04/26/2004 11:00PM

Emerald Isle meets bluegrass


LOUISVILLE, Ky. - It's five-thirty in the morning. Never a good sign. Sun-up is still an hour away. The best most people can hope for at five-thirty in the morning is a heartbeat. Never mind conscious thought or decisive action. Five-thirty in the morning is strictly for the pros.

It was no surprise, therefore, to see Frank Lyons miked up and hitting the mark for a video crew from the TV Guide cable channel at five-thirty on Tuesday morning at Churchill Downs. Neither was it a shock to see Castledale come bouncing out of his stall in the stakes barn, barely 12 hours after a cross-country flight, with Lyons describing his every move as the colt got his first taste of the track.

They're two of a kind, Castledale and Lyons, with the only difference a subtle matter of species. Both sons of the Emerald Isle, Castledale was born on his toes, with attitude to burn, while Lyons rarely suffers through a dull afternoon. Whatever brought them together - kismet, karma, or plain old Irish luck - thank goodness it happened. Of all the rich stories running through this 130th Kentucky Derby, theirs is the one media-ready and dripping with potential lore.

Castledale comes to Louisville by way of victories in the Generous Stakes last fall and the Santa Anita Derby in April, when he upset a field that included such Kentucky Derby hopefuls as Imperialism, Quintons Gold Rush, Wimbledon, and St Averil, not to mention Rock Hard Ten, the best horse on the outside looking in. On Saturday, Castledale will try to prove that 30-1 shocker was no fluke.

Disclaimers up front, though. Lyons takes great pains to point out that even though he spotted Castledale last summer in Ireland and negotiated the purchase, he is but 15 percent owner, with the other 85 belonging to Greg Knee. And while Lyons earned a reputation as a trainer in his own right - winning the 1995 Breeders' Cup Sprint with Desert Stormer - it is Jeff Mullins who calls 100 percent of the shots with Castledale.

"I pretty much had the better part of him sold before I had to come up with the money," Lyons said. "So full credit goes to Greg for stepping up and taking the chance. And Jeff is a very good trainer - that's obvious. We're lucky to have him."

It is Lyons, though, who has constant television exposure in the Thoroughbred industry as resident analyst for the Television Games racing network (TVG), on which he plays the part of a dashing former Irish trainer with a smooth patter who comes across like he just happened to drop by the studio for a chat. When Lyons says a horse is in with a chance, wise TVG account holders have learned to take heed. When he dismisses a horse, he does so with regret, leaving the animal with as much dignity as possible under the circumstances.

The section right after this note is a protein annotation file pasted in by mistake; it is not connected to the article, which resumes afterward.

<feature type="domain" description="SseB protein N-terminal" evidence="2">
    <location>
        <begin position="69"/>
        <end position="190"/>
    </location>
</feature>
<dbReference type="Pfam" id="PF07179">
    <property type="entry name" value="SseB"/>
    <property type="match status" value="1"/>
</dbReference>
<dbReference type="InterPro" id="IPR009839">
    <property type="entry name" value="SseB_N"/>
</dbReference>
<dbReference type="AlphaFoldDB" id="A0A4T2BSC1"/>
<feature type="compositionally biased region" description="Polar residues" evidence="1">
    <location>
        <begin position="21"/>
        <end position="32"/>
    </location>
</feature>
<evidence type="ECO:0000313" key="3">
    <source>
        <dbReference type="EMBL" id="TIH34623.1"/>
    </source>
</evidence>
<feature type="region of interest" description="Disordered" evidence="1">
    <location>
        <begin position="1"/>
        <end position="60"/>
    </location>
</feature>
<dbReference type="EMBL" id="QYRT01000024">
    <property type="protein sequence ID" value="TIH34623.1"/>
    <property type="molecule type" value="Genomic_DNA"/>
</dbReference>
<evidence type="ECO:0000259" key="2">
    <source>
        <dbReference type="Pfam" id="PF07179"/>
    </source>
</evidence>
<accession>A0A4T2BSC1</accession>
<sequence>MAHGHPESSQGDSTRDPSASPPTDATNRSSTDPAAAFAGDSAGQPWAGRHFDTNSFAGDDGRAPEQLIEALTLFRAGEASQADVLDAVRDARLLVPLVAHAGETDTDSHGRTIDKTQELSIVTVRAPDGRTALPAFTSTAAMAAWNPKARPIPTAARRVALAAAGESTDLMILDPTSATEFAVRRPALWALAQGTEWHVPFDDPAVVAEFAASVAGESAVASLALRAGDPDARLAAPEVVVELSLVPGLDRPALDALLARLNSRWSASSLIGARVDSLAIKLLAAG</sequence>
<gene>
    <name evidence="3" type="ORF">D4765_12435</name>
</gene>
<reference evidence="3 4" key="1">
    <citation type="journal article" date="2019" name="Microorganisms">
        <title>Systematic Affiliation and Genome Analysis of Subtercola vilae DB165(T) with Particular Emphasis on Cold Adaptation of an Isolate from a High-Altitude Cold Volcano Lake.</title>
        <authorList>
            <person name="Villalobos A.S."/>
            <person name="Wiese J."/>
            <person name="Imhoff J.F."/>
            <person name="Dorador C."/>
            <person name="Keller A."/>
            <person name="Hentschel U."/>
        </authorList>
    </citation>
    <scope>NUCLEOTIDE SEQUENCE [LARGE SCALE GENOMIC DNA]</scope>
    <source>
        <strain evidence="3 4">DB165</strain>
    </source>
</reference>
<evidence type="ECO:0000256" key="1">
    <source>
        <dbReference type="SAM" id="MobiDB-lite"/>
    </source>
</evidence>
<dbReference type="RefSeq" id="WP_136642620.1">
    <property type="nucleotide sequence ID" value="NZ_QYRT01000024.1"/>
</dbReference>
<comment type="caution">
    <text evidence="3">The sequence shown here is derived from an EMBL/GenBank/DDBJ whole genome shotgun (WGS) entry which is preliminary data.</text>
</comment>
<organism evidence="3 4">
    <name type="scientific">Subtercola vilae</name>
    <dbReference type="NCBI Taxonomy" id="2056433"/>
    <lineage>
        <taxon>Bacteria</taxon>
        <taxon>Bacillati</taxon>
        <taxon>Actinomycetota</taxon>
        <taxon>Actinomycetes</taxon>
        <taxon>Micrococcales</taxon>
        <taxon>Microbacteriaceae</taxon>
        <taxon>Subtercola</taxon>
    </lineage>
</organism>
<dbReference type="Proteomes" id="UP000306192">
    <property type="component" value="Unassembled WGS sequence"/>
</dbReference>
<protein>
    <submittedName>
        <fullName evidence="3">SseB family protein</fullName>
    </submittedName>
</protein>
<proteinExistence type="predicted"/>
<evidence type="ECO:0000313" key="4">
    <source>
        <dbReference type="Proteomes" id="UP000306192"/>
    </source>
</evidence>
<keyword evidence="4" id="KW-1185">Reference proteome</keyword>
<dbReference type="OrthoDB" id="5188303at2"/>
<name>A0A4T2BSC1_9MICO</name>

Now, with a true Derby horse in the news, Lyons is juggling a cocktail of inner lives as part owner, former trainer, and media savant. It is to his credit that he can play all three roles and still function, as he did for the TV Guide crew early Tuesday.

"Will the light bother him?" wondered producer Jim Rodriguez, as Castledale and rider Joe Vaca pranced to the track. A fair question, since it was still pitch dark.

"I don't think so," Lyons replied, "if you turn it on and show it to him gradually. Anyway, he's getting to like the spotlight."

With Mullins not yet on the Derby scene, Lyons was fully qualified to manage a simple jog and its aftermath, all the while waxing rhapsodic over Castledale's walk, Castledale's grit, and Castledale's ability to eat a full tub of feed right off the plane.

When Lyons warned that Castledale would be looking for a fight, or something to breed, the colt squealed and spun on cue. When asked about the rest of Castledale's Derby week, Lyons deadpanned that he'd probably see the sights - "the Horse Park, the Derby Museum, a few farms" - before answering straight. And when asked to describe the process of shipping a horse cross-country, Lyons patiently explained the choices between a specialized equine transport flight and Federal Express.

"The only problem with that," Lyons added, "is getting the bastard in the envelope."

Lyons has been doing this for most of his 40 years, spinning tales, breathing horses, living life at an accelerated rate, from his youth in Dublin, to his early Irish racing days working for Frank Dunne and Gita Weld, to his American entr?e nearly 20 years ago at a Kentucky farm. Now, as a member of racing's electronic media, his voice stands out in sheer depth of experience, while his mates remind him that he's more than just another pretty face. Thank goodness.

"I feel like it's my duty to help the horses as much as I can, because they've helped me," Lyons said. "Right now, that means presenting the game as best I can on TVG, maybe buying a nice horse now and then, hopefully helping a few people have some fun."

And maybe winning a Kentucky Derby?

"Oh, I can't even think about that," Lyons protested. "That's almost too much to ask for. But, you know, he's in with a chance."